Monday, July 26, 2010

The Daisies and Me

The enchantment tucked in every nook at the farm, eventually found its way to me. In early summer, just beyond the apple orchards, steadfast daisies conquered the fields. Then and now, if you listen closely, you can hear the hint of a childlike chorus singing the praises of simply being alive. Proud, hopeful and unwavering, they nod in approval at my decision to refrain from plucking too many of them from their essential revelry.

At a young age, I realized that picking them was a bit selfish; therefore, I limited myself to perhaps two daisy chains a season.

One sunny afternoon I tried to place a chain on an endearing cow, my grandfather quickly protested; the cows would only eat them. His infinite wisdom triumphed.

The selection process should not be taken lightly. In fact, please don’t pick any flowers without integrity of purpose. Maintaining balance is vital. A group of daisies plucked from one general area will result in a hole in the face of beauty. Adhere to these simple rules when harvesting daisies and enduring magic will prevail.

1). Always have a pure heart and good intentions.

2). Always give thanks to the daisy before plucking.

3). Never pluck two daisies side by side.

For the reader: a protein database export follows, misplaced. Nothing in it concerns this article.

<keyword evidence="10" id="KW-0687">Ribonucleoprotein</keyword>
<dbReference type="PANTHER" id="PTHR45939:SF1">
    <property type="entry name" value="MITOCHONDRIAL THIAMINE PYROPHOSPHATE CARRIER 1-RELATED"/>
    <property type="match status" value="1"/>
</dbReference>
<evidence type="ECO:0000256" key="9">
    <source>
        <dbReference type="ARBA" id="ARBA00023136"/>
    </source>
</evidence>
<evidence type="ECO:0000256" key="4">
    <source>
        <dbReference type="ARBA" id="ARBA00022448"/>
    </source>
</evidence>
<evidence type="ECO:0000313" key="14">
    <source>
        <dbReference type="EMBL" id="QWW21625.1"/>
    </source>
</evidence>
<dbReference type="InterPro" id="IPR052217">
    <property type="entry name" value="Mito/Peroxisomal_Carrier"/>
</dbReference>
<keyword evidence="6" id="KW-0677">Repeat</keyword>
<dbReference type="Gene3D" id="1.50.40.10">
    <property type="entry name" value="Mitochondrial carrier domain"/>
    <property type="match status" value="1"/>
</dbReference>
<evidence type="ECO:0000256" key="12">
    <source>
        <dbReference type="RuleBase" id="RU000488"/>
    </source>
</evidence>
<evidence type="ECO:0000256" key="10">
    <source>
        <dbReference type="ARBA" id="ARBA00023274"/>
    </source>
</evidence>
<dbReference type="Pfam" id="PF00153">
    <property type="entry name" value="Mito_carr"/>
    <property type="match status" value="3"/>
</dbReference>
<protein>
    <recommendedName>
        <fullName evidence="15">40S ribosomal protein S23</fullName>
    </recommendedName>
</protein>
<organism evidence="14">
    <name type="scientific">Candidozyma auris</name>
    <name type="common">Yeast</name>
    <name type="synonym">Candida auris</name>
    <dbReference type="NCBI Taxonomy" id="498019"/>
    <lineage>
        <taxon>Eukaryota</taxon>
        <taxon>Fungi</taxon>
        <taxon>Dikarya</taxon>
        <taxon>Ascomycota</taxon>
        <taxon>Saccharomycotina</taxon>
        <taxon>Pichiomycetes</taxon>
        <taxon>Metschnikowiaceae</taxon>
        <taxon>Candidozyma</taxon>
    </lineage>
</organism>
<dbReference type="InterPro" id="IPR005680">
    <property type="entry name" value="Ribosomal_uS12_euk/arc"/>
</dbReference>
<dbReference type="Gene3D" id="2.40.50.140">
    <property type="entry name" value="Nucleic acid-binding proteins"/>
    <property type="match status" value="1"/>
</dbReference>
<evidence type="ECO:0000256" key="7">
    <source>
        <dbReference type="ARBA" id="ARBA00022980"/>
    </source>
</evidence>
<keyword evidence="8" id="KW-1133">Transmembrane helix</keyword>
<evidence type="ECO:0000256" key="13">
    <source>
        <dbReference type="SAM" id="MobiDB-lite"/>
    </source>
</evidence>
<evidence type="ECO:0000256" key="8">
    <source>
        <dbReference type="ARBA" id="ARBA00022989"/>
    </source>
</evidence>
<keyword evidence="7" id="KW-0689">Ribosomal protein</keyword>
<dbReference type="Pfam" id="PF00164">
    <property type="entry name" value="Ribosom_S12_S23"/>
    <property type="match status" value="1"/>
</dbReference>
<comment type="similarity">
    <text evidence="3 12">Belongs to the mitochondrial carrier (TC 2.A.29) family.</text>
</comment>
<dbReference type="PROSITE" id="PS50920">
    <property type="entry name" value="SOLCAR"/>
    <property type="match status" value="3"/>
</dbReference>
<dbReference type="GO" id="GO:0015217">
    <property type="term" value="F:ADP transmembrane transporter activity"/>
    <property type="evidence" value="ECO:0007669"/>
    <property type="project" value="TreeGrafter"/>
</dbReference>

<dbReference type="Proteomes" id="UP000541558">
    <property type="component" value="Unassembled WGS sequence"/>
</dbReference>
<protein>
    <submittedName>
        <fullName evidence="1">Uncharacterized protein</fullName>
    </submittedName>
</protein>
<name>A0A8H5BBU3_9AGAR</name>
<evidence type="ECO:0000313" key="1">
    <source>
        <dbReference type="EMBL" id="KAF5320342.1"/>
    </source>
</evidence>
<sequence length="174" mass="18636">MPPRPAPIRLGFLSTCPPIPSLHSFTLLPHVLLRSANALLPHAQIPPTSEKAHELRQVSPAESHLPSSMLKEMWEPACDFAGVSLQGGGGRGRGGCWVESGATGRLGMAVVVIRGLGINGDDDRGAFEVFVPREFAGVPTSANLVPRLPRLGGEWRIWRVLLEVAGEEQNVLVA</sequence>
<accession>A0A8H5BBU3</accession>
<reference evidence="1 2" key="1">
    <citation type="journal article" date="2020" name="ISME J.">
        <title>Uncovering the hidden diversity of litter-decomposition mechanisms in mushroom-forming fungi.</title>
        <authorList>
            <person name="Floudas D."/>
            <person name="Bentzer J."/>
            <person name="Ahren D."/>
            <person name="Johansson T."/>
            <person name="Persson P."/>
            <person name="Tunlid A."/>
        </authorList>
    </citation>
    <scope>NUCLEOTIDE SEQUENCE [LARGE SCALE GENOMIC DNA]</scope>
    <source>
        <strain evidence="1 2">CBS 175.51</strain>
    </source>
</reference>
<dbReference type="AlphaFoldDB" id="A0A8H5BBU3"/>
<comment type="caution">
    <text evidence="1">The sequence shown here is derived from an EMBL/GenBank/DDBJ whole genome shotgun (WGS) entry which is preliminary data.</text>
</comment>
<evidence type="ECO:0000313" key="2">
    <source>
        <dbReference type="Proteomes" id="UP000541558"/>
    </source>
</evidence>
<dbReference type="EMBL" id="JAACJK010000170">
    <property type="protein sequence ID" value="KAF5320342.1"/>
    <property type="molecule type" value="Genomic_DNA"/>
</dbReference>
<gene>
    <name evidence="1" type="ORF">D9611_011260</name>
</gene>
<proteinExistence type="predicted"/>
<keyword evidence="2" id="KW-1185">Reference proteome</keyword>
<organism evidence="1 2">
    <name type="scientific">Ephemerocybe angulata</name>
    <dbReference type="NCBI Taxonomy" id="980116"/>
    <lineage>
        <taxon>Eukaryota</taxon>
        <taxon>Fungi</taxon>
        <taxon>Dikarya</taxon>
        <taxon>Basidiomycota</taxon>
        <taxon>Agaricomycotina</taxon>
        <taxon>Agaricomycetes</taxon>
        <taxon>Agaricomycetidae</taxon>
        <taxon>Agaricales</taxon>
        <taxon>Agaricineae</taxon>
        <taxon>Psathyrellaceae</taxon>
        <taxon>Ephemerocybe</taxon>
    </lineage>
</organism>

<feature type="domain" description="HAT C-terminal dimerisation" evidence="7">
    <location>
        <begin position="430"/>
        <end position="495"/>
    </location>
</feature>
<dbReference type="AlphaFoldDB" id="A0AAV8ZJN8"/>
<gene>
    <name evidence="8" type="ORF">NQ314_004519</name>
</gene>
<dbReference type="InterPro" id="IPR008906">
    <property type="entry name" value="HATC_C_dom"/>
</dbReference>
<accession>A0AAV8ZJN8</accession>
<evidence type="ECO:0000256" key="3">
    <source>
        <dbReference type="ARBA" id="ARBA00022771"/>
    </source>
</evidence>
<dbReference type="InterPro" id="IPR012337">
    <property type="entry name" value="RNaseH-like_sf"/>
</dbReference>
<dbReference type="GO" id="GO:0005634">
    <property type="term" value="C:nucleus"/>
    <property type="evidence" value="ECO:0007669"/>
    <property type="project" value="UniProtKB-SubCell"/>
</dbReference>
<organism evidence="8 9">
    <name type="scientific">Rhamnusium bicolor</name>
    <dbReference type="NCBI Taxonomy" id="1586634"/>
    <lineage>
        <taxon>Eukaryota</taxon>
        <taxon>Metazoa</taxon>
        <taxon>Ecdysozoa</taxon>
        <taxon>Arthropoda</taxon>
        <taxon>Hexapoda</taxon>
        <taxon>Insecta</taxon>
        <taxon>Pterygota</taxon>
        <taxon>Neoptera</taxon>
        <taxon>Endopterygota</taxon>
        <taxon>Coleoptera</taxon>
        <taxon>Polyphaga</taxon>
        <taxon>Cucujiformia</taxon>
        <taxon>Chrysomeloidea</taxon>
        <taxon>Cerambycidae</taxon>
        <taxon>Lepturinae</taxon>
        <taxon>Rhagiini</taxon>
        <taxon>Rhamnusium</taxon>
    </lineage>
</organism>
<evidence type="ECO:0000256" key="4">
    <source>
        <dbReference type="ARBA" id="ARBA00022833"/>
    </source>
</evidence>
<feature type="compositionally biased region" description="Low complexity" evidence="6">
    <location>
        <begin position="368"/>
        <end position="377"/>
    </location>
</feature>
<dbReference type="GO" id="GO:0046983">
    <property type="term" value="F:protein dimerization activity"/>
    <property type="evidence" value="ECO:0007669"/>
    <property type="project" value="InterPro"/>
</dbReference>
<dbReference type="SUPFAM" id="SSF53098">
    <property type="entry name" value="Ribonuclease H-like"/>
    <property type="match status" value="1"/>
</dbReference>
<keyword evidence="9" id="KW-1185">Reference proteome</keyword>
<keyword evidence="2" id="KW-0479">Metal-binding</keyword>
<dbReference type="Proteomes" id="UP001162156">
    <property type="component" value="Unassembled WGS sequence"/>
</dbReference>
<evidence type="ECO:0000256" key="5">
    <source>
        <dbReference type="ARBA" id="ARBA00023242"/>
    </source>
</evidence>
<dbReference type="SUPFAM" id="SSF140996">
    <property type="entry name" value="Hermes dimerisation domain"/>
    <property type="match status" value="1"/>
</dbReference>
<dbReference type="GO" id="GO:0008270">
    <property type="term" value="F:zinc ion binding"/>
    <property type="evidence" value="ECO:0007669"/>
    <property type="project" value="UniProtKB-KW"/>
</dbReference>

4). Never take the last daisy, even if it means improvising, such as making an anklet.

5). Pick near the root to have plenty of stalk to work with.

6). Always leave the roots in the earth to insure rebirth.

7). Always give thanks to Our Mother after.

Daisies are clearly the flower of choice, but pansies, buttercups and poppies work well too. Actually, most single-headed flowers can be used; the additional blends of colors are likely to result in a masterpiece. In a pinch, wild clovers will do, but I advise against using dandelions or any other milky-stalked weed. All endangered wildflowers are out of the question.

I usually fashioned my daisy chain into a faerie crown. Twirling and dancing around my heaven – the edge of a woody mountainside farm overlooking a dreaming lake – wearing a crown, was a natural rite of passage. The power of the crown lived long after wilting, sustaining and transforming, until the thin, supple stalks became too brittle, and then I crumpled the cherished remains into little balls and tossed them into the air. Oh how happy are we.

Fresh ~ innocent ~ young: wilted ~ wise ~ elder.

1 comment:

  1. After posting this, I went (a little) insane with my choice of the title, "The Daisies and ME."
    I know that the grammar police are in SWAT mode...but I simply like the sound of it. SO...Please forgive me, for I have sinned.